# Constructing a smooth lattice from a discrete one.

I have the standard lattice L defined over partitions of $1\ldots n$ under the split-merge relation. I also have an antimonotone function from L to R that's submodular, and so gives me a metric on L via the construction $d(x,y) = 2f(x \wedge y) - f(x)-f(y)$.

In general, but on this lattice specifically, I'm wondering if there's a construction that allows me to define a continuous lattice C with the property that L behaves like the "integer points" on C, and a metric $d'$ can be induced on C that when restricted to L behaves like $d$.

For example, if I have two points $x \le y$ in $L$, I'd like to construct a point $z$ "halfway" between $x$ and $y$ such that under the metric $d', d'(x,z) = d'(z,y)$, and under the ordering that defines $C, x \le z \le y$.

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## 1 Answer

Here is a suggestion: Try "realizing" the Hasse diagram of the lattice. (Pun intended.) Draw the Hasse diagram of the underlying poset, and replace each cover in the diagram (line which indicates x > y and no element of the lattice lies between) by a copy of the real interval (0,1). I do not know if the submodularity of the d function will be preserved, but it may be a step in the direction of what you want.

More generally this realization step with covers, combined with some form of Dedekind MacNeille completion may work, if the original lattice has some intervals in which covers do not exist.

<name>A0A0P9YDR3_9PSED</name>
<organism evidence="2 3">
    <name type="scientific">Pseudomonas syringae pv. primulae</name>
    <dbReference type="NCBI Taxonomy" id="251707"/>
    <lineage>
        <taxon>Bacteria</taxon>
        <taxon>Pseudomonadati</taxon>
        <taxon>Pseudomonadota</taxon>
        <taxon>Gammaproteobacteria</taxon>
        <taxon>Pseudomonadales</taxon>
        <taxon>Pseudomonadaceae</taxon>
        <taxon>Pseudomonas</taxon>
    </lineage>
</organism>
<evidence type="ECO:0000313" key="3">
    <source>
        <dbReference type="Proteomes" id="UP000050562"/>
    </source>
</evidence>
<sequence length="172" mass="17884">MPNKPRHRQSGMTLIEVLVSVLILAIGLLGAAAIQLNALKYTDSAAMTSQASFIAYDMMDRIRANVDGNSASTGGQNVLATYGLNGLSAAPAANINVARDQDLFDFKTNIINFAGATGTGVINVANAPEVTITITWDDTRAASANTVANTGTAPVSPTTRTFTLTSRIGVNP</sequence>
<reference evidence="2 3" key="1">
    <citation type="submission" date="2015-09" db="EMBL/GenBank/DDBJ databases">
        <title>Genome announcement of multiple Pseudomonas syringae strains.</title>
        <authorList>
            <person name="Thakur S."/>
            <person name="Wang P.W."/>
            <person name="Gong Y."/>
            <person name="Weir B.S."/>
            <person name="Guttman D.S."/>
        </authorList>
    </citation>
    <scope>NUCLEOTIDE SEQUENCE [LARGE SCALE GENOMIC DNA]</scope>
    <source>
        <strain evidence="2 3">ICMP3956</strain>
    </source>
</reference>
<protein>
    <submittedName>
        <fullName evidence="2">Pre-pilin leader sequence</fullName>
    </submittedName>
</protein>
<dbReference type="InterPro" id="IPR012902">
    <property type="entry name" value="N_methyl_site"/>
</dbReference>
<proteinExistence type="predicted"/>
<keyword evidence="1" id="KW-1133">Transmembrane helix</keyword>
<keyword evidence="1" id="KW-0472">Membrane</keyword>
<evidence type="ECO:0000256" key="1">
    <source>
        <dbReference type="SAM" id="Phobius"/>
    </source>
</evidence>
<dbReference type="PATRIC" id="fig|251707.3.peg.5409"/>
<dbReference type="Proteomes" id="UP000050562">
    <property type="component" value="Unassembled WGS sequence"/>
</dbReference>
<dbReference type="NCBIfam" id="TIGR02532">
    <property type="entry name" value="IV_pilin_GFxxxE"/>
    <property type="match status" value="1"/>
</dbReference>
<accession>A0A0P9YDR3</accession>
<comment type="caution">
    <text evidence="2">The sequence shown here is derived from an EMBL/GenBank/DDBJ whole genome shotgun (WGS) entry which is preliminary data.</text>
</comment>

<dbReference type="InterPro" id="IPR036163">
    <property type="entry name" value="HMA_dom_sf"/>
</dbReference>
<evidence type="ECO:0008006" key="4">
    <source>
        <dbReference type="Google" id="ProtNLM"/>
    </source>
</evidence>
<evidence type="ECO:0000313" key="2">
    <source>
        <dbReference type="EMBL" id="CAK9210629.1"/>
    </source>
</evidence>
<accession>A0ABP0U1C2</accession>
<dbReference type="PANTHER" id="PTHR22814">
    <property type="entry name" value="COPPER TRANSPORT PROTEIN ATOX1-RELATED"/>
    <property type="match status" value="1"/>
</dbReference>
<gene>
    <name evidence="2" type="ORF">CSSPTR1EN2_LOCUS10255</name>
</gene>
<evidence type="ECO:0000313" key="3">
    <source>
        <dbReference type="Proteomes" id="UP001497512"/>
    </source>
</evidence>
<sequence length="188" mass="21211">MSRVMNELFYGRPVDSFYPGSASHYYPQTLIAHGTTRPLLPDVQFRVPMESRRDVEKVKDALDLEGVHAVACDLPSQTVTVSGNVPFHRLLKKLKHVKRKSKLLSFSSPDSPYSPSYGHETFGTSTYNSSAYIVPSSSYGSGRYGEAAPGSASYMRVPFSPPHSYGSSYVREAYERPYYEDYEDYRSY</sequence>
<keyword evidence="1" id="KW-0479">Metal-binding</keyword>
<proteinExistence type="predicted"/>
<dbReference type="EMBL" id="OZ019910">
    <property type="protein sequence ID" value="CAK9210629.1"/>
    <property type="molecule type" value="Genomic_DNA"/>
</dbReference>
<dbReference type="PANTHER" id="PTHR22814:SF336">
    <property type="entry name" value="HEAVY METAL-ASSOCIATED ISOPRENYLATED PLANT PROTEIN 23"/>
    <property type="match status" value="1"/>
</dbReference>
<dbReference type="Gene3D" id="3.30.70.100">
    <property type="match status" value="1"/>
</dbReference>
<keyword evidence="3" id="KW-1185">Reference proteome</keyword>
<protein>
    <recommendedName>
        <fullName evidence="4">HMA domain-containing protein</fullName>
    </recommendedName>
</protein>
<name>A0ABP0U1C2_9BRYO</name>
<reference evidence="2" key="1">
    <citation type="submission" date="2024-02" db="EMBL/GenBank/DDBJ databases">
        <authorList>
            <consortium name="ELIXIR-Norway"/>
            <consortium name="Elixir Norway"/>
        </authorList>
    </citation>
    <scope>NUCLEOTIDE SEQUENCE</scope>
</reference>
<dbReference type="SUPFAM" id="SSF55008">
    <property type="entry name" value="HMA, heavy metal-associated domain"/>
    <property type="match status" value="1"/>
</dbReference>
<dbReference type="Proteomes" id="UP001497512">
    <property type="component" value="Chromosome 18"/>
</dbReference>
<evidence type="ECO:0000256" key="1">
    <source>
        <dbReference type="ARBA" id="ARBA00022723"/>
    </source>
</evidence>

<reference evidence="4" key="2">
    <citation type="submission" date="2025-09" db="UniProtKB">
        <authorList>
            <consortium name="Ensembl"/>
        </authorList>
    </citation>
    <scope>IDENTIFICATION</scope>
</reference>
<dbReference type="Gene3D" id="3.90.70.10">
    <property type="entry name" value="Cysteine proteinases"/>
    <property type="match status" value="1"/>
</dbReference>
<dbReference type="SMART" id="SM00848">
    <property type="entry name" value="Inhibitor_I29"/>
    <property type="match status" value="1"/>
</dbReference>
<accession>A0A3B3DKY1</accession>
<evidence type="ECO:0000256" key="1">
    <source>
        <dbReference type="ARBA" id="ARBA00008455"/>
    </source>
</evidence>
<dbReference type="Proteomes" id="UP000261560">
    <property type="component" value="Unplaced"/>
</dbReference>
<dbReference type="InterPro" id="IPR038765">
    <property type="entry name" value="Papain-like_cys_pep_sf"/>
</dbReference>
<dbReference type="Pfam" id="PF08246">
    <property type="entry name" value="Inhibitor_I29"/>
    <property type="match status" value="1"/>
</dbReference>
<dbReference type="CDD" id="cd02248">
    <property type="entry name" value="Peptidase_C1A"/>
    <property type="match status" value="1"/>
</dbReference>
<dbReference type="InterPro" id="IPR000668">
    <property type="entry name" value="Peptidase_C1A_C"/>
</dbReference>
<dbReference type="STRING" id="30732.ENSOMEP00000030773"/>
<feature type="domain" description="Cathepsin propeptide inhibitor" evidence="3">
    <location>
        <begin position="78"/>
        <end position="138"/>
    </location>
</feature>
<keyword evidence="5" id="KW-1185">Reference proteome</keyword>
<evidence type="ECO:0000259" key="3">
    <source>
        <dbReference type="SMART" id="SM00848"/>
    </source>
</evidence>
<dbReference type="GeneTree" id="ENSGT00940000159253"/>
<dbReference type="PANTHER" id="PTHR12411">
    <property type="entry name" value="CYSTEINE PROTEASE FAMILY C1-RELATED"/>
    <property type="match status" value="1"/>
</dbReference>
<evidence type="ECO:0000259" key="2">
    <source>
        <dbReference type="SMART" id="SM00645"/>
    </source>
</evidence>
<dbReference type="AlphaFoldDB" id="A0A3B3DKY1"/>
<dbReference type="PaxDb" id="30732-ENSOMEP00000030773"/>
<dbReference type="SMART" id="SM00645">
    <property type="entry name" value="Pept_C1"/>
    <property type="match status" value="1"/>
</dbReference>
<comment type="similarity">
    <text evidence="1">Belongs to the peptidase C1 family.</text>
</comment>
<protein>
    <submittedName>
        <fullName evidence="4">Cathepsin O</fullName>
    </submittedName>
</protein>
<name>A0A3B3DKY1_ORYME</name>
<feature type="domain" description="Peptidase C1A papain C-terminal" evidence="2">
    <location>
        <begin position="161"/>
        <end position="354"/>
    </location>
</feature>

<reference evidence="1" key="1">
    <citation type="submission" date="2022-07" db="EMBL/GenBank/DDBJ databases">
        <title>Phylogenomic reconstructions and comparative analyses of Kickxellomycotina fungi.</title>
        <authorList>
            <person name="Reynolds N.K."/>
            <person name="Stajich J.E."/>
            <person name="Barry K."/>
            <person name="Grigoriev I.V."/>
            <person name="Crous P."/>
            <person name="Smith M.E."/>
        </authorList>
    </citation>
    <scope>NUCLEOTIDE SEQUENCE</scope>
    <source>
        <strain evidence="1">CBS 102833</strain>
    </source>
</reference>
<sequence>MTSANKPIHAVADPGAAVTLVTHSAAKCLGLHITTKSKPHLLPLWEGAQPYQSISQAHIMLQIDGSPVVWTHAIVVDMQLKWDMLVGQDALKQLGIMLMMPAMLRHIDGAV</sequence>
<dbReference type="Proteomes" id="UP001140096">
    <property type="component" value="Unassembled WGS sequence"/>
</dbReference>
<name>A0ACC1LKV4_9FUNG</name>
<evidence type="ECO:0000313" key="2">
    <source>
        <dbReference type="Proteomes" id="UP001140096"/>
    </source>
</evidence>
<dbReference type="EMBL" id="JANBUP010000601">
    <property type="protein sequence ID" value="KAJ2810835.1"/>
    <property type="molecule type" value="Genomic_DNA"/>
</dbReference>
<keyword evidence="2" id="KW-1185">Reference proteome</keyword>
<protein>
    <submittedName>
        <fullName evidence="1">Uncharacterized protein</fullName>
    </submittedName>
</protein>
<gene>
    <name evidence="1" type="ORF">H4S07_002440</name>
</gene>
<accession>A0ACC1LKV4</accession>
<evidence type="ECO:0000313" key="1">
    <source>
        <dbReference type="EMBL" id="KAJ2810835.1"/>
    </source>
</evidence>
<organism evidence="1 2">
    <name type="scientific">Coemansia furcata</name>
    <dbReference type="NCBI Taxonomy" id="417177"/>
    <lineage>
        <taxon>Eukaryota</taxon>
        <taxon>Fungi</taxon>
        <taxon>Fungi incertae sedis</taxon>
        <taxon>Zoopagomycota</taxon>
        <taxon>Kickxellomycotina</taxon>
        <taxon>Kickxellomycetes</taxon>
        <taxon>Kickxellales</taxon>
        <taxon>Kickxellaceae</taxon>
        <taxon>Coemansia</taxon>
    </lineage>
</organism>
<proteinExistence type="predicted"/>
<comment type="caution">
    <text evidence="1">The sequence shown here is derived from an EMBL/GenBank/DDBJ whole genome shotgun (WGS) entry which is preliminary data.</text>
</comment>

Gerhard "Ask Me About System Design" Paseman, 2010.02.04

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Thanks ! What is a Dedekind/MacNeille completion ? In response to your suggestion, replacing the line by a copy of [0,1] makes sense, but this only gives me a "skeleton". For example, if I have a diamond in the Hasse diagram consisting of $a$ below b and c, which are below d, I'd like to access the "interior" of this diamond as well. –  Suresh Venkat Feb 4 '10 at 8:53
@Suresh: If you want the interior, and so on, you maybe want something like the order complex of the poset, or the geometrical realization. I do not think you can turn these into posets in any significant way, though. –  Mariano Suárez-Alvarez Feb 4 '10 at 17:37
Like Dedekind completed the linear order of the rationals using downsets to make reals, so one can do so for lattices to turn a lattice into a complete lattice. This is Dedekind-MacNeille completion. Also, see if you can provide satisfactory examples on M3, N5, and lattices which are incidence relations of small projective spaces. If you know what your result looks like for those examples, then maybe an appropriate generalization can be found for other finite lattices. (E.g., for the Fano plane, draw 7 line dots above 7 point dotss, each line covers the three points it contains.) –  Gerhard Paseman Feb 4 '10 at 23:39
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